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by: Jaden Stiedemann


Marketplace > Rice University > Biological Sciences > BIOS 481 > MOLECULAR BIOPHYSICS I
Jaden Stiedemann
Rice University
GPA 3.78


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This 12 page Class Notes was uploaded by Jaden Stiedemann on Monday October 19, 2015. The Class Notes belongs to BIOS 481 at Rice University taught by Staff in Fall. Since its upload, it has received 25 views. For similar materials see /class/225026/bios-481-rice-university in Biological Sciences at Rice University.

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Date Created: 10/19/15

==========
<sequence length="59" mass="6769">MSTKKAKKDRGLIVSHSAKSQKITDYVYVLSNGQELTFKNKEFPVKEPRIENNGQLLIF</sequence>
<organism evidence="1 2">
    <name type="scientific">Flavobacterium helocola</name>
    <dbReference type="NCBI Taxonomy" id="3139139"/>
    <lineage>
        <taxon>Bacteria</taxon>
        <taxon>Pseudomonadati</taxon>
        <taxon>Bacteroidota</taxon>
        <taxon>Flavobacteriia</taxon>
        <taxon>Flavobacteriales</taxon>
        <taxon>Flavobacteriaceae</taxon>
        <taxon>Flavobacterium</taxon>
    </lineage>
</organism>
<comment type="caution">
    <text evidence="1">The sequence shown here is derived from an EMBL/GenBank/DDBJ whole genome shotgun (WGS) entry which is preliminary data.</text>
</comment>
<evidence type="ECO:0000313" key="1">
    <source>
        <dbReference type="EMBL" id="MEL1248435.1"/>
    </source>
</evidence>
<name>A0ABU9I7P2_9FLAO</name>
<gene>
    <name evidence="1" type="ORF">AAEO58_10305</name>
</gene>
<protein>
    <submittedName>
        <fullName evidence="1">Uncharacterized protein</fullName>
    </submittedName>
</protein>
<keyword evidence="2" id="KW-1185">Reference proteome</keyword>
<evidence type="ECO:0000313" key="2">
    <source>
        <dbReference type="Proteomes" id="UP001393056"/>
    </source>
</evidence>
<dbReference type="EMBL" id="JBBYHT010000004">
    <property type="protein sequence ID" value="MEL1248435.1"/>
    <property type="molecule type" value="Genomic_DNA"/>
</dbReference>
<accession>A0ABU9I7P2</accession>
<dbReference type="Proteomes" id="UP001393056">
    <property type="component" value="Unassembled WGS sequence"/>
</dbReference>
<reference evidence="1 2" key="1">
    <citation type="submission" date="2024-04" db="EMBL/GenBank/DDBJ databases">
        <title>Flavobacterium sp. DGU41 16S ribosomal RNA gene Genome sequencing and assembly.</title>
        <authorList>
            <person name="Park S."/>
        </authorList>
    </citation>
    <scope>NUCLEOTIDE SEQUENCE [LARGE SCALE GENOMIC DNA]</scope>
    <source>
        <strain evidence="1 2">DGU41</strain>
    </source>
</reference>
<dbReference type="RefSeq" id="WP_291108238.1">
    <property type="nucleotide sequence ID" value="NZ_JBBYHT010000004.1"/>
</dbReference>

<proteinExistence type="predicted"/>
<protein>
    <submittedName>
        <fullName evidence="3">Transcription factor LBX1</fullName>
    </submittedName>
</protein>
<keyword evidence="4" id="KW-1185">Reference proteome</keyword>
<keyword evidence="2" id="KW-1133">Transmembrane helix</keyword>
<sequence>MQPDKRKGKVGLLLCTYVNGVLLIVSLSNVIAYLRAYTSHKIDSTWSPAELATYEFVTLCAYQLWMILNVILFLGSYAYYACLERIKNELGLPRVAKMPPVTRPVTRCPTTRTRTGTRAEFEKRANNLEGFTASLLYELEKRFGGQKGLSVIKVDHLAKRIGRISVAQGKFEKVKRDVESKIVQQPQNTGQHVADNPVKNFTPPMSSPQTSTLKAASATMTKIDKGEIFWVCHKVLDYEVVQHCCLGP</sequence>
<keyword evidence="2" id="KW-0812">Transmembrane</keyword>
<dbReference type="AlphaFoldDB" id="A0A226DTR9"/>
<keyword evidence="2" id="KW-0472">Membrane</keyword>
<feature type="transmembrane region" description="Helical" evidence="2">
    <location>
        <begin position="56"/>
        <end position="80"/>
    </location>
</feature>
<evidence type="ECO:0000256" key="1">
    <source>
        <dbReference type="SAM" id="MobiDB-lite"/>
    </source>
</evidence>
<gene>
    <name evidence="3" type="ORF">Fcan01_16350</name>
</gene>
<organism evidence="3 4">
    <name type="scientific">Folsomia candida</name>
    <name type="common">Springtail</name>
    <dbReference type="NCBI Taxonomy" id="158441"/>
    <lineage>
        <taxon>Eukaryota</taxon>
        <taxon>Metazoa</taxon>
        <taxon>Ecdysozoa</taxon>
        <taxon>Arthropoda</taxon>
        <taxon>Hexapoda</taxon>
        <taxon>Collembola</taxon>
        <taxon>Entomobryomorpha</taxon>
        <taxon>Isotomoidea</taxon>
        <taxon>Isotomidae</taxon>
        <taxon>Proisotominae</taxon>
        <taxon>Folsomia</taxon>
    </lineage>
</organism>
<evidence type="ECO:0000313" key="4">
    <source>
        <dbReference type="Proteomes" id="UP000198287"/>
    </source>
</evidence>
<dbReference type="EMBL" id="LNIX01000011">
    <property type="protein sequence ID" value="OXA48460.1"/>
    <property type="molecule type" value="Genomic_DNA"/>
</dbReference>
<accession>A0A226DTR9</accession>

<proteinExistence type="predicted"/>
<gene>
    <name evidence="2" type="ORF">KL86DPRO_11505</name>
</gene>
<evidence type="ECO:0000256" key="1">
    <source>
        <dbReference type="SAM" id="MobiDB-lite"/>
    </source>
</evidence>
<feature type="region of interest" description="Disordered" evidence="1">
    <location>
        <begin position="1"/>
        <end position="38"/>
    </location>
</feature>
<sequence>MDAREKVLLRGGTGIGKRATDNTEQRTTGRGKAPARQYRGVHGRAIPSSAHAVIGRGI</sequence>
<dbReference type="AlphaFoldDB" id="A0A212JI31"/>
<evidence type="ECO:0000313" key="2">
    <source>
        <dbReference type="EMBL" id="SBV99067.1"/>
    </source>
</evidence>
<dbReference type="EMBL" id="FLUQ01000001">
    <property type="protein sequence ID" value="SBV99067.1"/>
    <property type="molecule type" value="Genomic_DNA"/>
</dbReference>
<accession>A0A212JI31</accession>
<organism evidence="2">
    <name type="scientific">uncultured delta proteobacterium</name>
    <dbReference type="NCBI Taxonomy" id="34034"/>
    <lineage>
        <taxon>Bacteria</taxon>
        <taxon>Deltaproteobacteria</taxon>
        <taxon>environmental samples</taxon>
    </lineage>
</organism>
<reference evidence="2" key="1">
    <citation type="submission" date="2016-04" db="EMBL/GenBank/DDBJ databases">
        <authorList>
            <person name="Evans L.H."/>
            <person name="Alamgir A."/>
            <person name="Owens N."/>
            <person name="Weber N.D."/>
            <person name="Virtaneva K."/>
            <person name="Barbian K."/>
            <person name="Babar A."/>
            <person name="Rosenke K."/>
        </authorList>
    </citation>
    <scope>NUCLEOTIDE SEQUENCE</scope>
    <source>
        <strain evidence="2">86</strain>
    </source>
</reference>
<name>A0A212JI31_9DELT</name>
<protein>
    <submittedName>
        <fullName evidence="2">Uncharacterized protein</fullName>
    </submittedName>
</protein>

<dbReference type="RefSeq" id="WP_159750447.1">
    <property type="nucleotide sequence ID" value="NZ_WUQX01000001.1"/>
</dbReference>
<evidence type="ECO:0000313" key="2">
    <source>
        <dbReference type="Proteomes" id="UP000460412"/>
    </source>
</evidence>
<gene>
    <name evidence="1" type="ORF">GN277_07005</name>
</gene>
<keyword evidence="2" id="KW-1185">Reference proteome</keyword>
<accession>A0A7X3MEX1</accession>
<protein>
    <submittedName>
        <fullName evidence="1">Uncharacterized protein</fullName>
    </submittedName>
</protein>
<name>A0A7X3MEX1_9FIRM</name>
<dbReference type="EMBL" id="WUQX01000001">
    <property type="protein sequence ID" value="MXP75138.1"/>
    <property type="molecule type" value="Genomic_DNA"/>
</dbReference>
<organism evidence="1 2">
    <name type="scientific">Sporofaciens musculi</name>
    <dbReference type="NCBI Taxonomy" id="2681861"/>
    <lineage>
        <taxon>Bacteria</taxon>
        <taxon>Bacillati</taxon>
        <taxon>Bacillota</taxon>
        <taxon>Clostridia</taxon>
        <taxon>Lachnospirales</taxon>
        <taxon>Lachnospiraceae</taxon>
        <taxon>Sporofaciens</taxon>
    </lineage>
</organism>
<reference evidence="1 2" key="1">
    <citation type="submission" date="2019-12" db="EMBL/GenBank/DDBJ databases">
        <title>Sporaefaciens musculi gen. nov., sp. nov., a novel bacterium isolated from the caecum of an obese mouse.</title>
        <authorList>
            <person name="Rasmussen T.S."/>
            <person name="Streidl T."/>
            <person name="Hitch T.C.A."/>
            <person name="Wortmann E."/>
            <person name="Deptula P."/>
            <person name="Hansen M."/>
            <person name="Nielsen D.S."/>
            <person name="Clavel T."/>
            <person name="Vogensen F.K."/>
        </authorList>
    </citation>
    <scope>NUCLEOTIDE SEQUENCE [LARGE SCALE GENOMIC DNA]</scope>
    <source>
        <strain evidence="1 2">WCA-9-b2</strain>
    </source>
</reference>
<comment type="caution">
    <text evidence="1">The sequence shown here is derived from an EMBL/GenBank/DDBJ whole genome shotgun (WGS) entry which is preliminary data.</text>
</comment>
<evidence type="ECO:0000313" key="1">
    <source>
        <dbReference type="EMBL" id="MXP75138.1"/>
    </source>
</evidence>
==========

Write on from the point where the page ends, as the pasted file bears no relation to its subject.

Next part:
VI Vibrational Spectroscopy Molecular vibrations can be detected either by Infrared spectroscopythe absorption of light in the range 2003000 cm391 330050000 nm or by Raman spectroscopythe inelastic scattering of visible light typically measured between 2801000 nm The two techniques are complementary because many vibrators are either only quotinfrared activequot or quotRaman activequot This is because Infrared absorption requires a change in electric dipole either in direction or magnitude while Raman scattering requires a change in electric polarizability these two requirements are usually mutually exclusive Examples of Utility in Biosciences Binding of small molecules ligands eg CO CN N3 to active centers Characterizing active center heterogeneity 3D conformation of macromolecules CD has better resolution but requires optically clear samples Oxidation state of Oxygen bound to Oxygen Carriers Hemoglobin 0239 Hemocyanin 02 Oxidation and spinstate of hemes Proton pathway in Bacteriorhodopsin Mechanism of Oxygen reduction by cytochrome oxidase General Background A classical model A simple diatomic molecule can be represented as two masses M1 and M2 connected by a spring Fig 1 At rest the equilibrium distance is x0 Upon elongation or compression the distance changes to x There is a restoring force f kxx0 k is the force constant the larger the value of k the stronger is the bond between M1 and M2 When released M1 and M2 oscillate harmonically with the amplitude of the oscillations decaying with time because of friction The A frequency of the oscillations v is given by Hook s Law k is a 5 expressed in millidyne per Angstrom mdyn A39l or X 105 gt W dynescm PAH a v 1 ku12 in Hz VI1 27 F1g VIl Or v39 1303 ku12 in cm391 is the reduced mass M M M 2 ifM M H H ml z l l 2 IfM1gtgt M2 then u M2 For the harmonic oscillation of two atoms connected by a bond the potential energy is V 05 k x x02 V Energy This is a parabola Fig VI2 k measures the curvature of this parabola a large k gives a steep curve and viceversa 25 Although the surface of the parabola is continuous quantum mechanics demands that only certain energies are allowedthe ener is uantized Flg v12 gy q E hv o 12 VI3 o is an integer O l 2 which speci es the vibrational quantum number v3 of the state These states are represented by the horizontal lines in Fig 3 3 V 2 For true harmonic motion the potential energy curve is a perfect 1 2 39 parabola and the energy levels would be equally spaced as shown In vo reality k is a function of XXO k gets smaller the bond gets weaker as XXo gets larger Obviously at large separation the molecule dissociates F1 g V13 Consequently the simple parabola is replaced by the Morse curve which recognizes the fact the atoms will dissociate at sufficiently large separation the energy levels get closer together Fig 4 Likewise k gets larger as XXo gets smaller obviously the two atoms cannot enter each other39s space Thus the potential curve is anharmom39c For infrared spectroscopy the selection rules are i The Vibration must be accompanied by Continuum a change in dipole momenteither in magnitude E stretch or in direction bend 15 A 03333quot ii A1 i 1 Zero 532 Vibrational energies are in the range 0 1003000 cm39l At room temperature thermal lnternuclear distancex energy CHI1 10K N CHI1 Thus Fig VI4 most molecules are in o0 Transition Relative Intensity co gt m gt fundamental frequency 1 co gt o2 gt f1rstovertone 01 co gt o3 gt second overtone 001 fundamental first harmonic f1rstovertone second harmonic etc 12 For a change of A1 1 AE hZTC ku The corresponding frequency is given by AB hv Hz hcv39 cm39l Because the masses of M1 and M2 are known a measurement of v allows the calculation of k Typical values of k rou k mdyn A39l Typical freguencies cm39l CC 5 CZC 10 15001700 CEC 15 20002700 CO 12 C H 5 The effect of reduced mass Compare CH with CD 121 122 121 122 1213 2414 0923 171 u CH 093 uCD 171 AE M210 1W1 2 09317112 073 Because k is essentially unchanged by the substitution of H by D the frequency will be lowered by 30 Isotopic substitutions are an important tool in con rming assignments by verifying that the frequency shift follows that predicted from the reduced mass formula Number Of Vibrations A diatomic N 2 has only one vibrationthe symmetric stretch An important example is the stretch of CO at 2143 cm39 1 For N gt 2 the No Of Vibrations 3N6 or 3N5 if the molecule linear The 65 eliminate net translations and rotationsiwe are only interested in the motion of atoms relative to each other These are called the fundamental or normal modesthey are independent selfrepeating motions in which all of the atoms move at the same frequency but with amplitudes which depend on the relative masses Example C02 OCO Fig 5 left N 3 and it is linear so number of vibrations 335 4 They are1 The symmetric stretch v1 1340 cm1 Oxygens move together The asymmetric stretch v3 2349 cm1 Carbon moves towards oxygen A pair ofbends v2 667 cm1 There are two at rightangles In C02 the ir spectrum detects the 2349 and 667 cm391 modes BUT the mode at 1340 cm391 cannot be observed Why Note the charge distributionthe dipole moment is unchanged by stretching lefthand side cancels righthand side Fig 11 pVI9 IT IS OBSERVED IN RAMAN see below 1The subscripts are assigned as follows First the totally symmetric modes are numbered starting with the one at highest energy 3 1 etc Ifthe molecule is linear the bending modes are considered next 3 2 etc Then the asymmetric stretches are considered 3 3 v1 4 adw q 9 y R I Ryp Sio39 M5de a 5 R H y 9 o o gtO39quot Q 77 0 p lt5 7 451 Ina campl x malecule mm m m wbnmmsbm mastu zmmms pudm this manual mndzs mm m lacumumymm large spluemzmsa wu adjacemamms andue m ng candypmn nedby hz snnmmdmgs Grou Fre uen nan am OH I n Cy 9 NH 5H Emltco cooH mm 000 me u The problem with water Fig 6 00W I I l I l l I l I l I l l I l X H20 I I I II 02 I quotquot 03 I If l I I l 04 39 I I I v i 05 I I 06 I F I I r39 quot 08 I xx I I I I Nv Q 10 II quot 0quot 8 o 1 g 115 1 V 1 t I 1 A 1 l l 1 1I 1 1 1 I1 x e 1 I l I l 39 l l I l T l l l H 1 O r 1 w quot D lt II 39 01 39 A II I 3 I I 9 I 1 o L 02 1 H III I I II I U I g I i l I I a O I I 5 03 I I E O I I V kl 04 II II 3 H 1 39 quot 13 I Mn 8 I W I O 5 c F O 9 I 2 I 5 O r 06quot 1 39 l 4 U i I I I I I I 39 08 O O 39 39 I I I I I I I 0 NH NH bondII j 15 1quot 1 1 1 1 1 1 I II 1 1 1 l 1 quotr 3500 II I I I I 3000 2500 2000 1800 1600 1400 1200 1000 m F1g 6 InstrumentTraditional Fig 7 versus Modern Fig 8 Reference cell Detector Ugh source Monochromator Recorder Sample cell Fig 7 A digression The FTIR Machine and how it works We start with a light source which emits a single wavelength 7 1 of 2000 cm391 note that wavelength is commonly quoted as either length e g nm or reciprocal length e g cm39l even though the latter is the wavenumberThe light is split at the beam splitter One half goes to the xed mirror and the other half goes to the moving mirror The two beams re ect are recombined at the beam splitter and go to the detector VI6 Beam splitter Fixed Mirror Moving Mirror i R Source i I Computer 7 IR Detector Sample I Fig 8 When the moving mirror is at its middle null position both light beams traverse paths that are the same length and so when they recombine they are in phase and maximum brightness is observed However when the mirror has moved by 025 it the length of the light path traversed by the second beam is changed by 05 it and there will be a 180 phase difference between the two beams and so the recombined beam will show total destructive interferenceit will be black The detector will see variations in the brightness of the light source which occur at 4000 Hz if the velocity of the mirror is l cmsec see Table below Thus variations in the intensity of the light beam which occur at 4000 Hz label this light as being 2000 cm39l Likewise if the incident beam is of wavelength 1000 cm391 the variations in intensity will occur at 2000 Hz Wavenumber 9 nm 025 9 cm Time sec Fre uenc Hz 2000 cm391 5000 nm 125 x 104 125 x 104 4000 1000 cm391 10000 nm 25 x10394 25 x10394 2000 Time to traverse 25 for a mirror with velocity of l cmsec If both wavelengths are present simultaneously the brightness of the detected light will vary in time in a way which is the result of combining the 2000 Hz and 4000 Hz oscillations A Fourier transform of the variations in brightness will yield the values of two wavelengths and the amplitudes of each of them This is the principle of the FTIR machine The only additional feature is that the light source is whiteall wavelengths within a spectral range are presentand thus the detected beam has no obvious frequency components quotto the eye the detected brightness Fig 9 upper varies in a complex apparently undecipherable manner but the Fourier transform calculation will still extract the frequency components and their amplitudes Fig 9 lower VI7 AL cm 001 000 001 002 l l l Interferogram b 39E39 2 g 3 VP Fourier Transform 8 g Spectrum 4000 l 2000 Wavenumbor cm1 Fig 9 This intensity variation as a function of mirror position is the raw data It is rst recorded for a blank B e g solvent and then for the sample S The Fourier transform of these data yields the infrared transmission of the blank FTb amp sample FTS and log10FTbFTS gives the infrared absorbance as a function of wavenumber The function of the mirror has been to move the frequency information in the irradiating light from video frequencies to audio frequencies where it can be handled by standard data acquisition systems VI8 Vibration N H Amide I CO stretch Amide II CN stretch N H bend Modes of the Peptide Bond Ca lt H gt 6 Frequency H bonding ca 3400 3300 1690 1650 01 1640 random 1630 5 lt 1520 1540 01 1525 5 Amide I is used to study conformation Amide II hydrogendeuterium exchange COOH COO39 Conformation xheliX Antiparallel 5 Parallel l Unordered 5 Turns The Carbonyl Group CO stretch 1710 1570 IR Characteristics of Peptide Bond H20 D20 1653 1650 1632 s 1632 163036 16281638 1690 w 1630 s 1632 1656 1643 166080 VI9 Raman Spectroscopy An alternative to IR Basis The inelastic scattering of incident radiation Model Fig VIlO Incident radiation drives the electron cloud into oscillations Two possible fates i The electron cloud quotbroadcastsquot at the same frequency elastic Rayleighintensity relative to incident radiation 10393 and ii During the broadcast event the molecule undergoes a vibration Raman scattering relative intensity 10396 This can either i decrease the energy of emission Stokes or ii increase the energy of emission antiStokes 0m Rayleigh Raman hv V39 IR INFRARED RAMAN hvo I Rayleigh Abs R Raman A JIL l jl V Vvv V0 V0 Vvv39 Fig 10 RequirementThere must be a change in electric polarizability ie a deformation in electron distribution in response to an applied eld This requires that the relative positions of nuclei change and that there must be regions of high electron density between the atoms atoms of similar electonegativities will usually show large changes in polarizability during bond stretching eg CC CC SS NN CS etc Conversely asymmetric charge distribution eg CO give weak Raman and strong IR Instrumentation Qualitatively similar to that used in recording uorescence emission spectra except that a laser is normally used as the light source Fluorescence competes with the Stokes Raman and is normally so much more intense that it is dif cult if not impossible to record Stokes VIlO Raman in a uorescent molecule In such cases the very much weaker antiStokes scattering must be studied The Raman of C02 Fig 11 The symmetric stretch symmetric stretching 70 displacements extended equilibrium corresponding polarizability ellipsoid 171 39 i t l 2 e 2 i 5 Fig 11 O m C O compressed The upper row shows the position of the nuclei during the symmetric stretch and the lower row shows the associated deformation of the electron cloud By contrast the asymmetric stretch stretches one bond and compresses the other so that the net change in polarizability is zero With the exception of totally symmetric and totally asymmetric stretches prediction of Raman actiVity usually requires resort to theory Re s 0 n a 11 cc Ram an An enormous enhancement of the intensity of Raman scattering found when the frequency of the exciting light matches a G gt S transition In practice it is resonance Raman that is utilized in biological work Example Raman Frequencies for Oxygen derivatives Molecule Bond Order v cml 02 2 1560 0239 1 12 1100 02 1 850 02 2 12 1865 Hemerythrin 1602 844 1802 798 Reaction FeII Fe11 02 gt FeIHFeIH02 VIll Z Possible Modes of Binding 0 o O Fe Fe Fe Fe O O 0 Fe F I o 11 111 e o o Fe Fe I Fe quotquot quotFe 0 IV V 160180 825 and 819 cm1 So must be asymmetric either 111 or IV VI12